Essential metalIron Maiden - The Essential
4 stars (out of 5 stars)
Reviewed: July 26, 2005
Review by Andy ArgyrakisFor the past twenty-five years, anyone who's been even remotely interested in heavy metal has credited Iron Maiden as one of the genre's all time greatest acts. And in an age when most groups who formed in the early 80s have long since fizzled out or are playing the nostalgic circuit with barely any original members, it's remarkable that the gang's key nucleus and brash sounds are on co-headlining status once again. Along with Black Sabbath, the metal mayhem creators will be on Ozzfest all summer, carrying the craziness from its live records to the stage with reckless abandon (and quite possibly loads of pyro). Between those high profile tour dates and the fact that this year marks the golden anniversary of the group, it's only fitting for this career retrospective to hit stores.
Titled The Essential, the two-disc offering is unquestionably the most complete, comprehensive, career spanning greatest hits package on the market for Maiden, covering all the eras and incarnations. A key factor in reviewing a project of this magnitude is whether or not it encompasses every necessary cut from the band's catalogue, and in this case, Sanctuary Records passes with flying colors. The 27-track collection features all the smashes, plus the lesser-known but still viable hits showing the evolution through all phases. The most memorable in the exhaustive package include the balls to the walls blasts of "2 Minutes To Midnight," "Flight of Icarus" and "The Number of the Beast." Other 80s standards follow slicing and sinister suit, including "The Trooper," "The Evil That Men Do" and "Run To the Hills," all further examples of the band's guitar shredding guster.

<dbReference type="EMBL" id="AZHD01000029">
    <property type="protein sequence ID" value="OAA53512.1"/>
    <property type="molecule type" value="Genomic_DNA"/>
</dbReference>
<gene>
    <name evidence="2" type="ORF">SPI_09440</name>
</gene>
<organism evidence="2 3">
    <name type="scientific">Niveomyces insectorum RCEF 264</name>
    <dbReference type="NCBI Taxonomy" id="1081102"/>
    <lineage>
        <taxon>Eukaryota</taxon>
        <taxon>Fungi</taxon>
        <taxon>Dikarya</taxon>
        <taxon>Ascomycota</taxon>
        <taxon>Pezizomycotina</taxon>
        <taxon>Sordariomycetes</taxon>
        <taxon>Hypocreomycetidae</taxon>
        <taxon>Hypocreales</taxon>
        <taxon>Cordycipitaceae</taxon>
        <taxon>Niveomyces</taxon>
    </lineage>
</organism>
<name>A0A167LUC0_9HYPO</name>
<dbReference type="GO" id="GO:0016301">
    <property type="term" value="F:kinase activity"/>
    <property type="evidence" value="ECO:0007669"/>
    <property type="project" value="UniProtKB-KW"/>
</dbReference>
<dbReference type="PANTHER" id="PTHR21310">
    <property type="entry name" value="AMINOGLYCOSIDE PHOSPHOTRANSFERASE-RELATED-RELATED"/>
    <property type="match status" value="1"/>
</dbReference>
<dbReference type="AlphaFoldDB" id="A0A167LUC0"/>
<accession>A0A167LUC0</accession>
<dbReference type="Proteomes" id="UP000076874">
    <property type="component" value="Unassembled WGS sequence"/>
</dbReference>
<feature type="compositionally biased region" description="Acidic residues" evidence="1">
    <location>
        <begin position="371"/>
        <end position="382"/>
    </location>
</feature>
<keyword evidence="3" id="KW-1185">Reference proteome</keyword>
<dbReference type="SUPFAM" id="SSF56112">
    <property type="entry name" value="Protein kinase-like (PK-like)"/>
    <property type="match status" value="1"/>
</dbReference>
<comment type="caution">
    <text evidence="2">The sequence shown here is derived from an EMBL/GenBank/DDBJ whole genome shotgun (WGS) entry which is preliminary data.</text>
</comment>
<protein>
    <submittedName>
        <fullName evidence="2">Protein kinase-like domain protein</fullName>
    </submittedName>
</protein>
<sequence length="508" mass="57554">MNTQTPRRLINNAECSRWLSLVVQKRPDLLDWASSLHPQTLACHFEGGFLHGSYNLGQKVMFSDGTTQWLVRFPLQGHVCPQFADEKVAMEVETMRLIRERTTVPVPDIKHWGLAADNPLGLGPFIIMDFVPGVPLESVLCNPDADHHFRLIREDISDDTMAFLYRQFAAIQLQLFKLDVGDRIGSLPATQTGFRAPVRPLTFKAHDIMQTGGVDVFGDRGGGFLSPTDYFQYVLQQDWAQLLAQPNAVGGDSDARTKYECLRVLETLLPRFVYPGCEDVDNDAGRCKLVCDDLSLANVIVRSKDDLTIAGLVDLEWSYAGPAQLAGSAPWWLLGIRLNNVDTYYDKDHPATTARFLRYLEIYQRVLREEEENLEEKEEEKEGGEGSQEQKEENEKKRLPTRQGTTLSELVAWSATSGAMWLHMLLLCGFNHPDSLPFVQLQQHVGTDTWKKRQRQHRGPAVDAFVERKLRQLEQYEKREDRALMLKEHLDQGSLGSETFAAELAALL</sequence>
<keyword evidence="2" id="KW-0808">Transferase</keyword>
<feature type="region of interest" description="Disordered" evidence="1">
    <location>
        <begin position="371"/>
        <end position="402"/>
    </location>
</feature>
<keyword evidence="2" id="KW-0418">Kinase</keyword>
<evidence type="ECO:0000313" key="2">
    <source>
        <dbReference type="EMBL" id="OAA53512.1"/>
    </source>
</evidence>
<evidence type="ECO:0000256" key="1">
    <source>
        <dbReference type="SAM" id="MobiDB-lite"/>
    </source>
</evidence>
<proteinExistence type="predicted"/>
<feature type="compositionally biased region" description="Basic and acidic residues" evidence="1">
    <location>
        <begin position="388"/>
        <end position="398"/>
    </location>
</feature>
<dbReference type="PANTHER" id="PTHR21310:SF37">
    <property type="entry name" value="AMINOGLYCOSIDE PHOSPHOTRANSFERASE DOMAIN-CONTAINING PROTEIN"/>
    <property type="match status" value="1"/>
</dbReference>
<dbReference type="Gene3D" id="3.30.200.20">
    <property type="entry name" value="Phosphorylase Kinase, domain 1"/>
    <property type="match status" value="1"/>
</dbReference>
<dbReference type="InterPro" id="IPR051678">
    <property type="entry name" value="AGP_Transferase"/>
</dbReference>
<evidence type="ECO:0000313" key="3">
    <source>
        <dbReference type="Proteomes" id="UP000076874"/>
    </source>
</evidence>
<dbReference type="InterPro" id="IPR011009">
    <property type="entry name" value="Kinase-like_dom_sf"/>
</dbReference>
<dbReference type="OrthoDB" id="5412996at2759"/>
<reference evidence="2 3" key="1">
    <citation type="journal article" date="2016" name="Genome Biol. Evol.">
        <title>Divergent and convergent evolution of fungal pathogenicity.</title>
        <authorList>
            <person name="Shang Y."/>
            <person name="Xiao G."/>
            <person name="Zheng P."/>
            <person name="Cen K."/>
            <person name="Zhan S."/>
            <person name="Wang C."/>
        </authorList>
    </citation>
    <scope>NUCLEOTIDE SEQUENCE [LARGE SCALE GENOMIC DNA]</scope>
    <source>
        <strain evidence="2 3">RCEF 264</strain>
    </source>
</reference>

Though not as commercially notable, Iron Maiden's latter material is perhaps the most refined (and tolerable for those who can live without the amp being turned up to eleven). The group takes on a more melodic hard rock approach to "Rainmaker" and "The Wicker Man," turning towards an epic, rock opera-like disposition come "Brave New World." If the project's to be faulted for anything, it's the strange fact that the chorology is in reverse order, going backwards toward the beginning, rather than building from the basics until the present. Even more bizarre are the two live tracks tacked on at the end, a 1985 concert version of "Running Free" and a 2005 stab at "Iron Maiden" (from the forthcoming Death on the Road CD and DVD). Both fall out of step with the year-by-year sequencing and feel like unneeded or at least misplaced add-ons. Also disappointing is the lack of new material (aside from that latter live recording), which many collections of this nature cover just for added purchasing power. Regardless of the band's reasons in all these instances, The Essential showcases Iron Maiden's proudest moments and is a collection fans of all interest levels can sink their teeth into.
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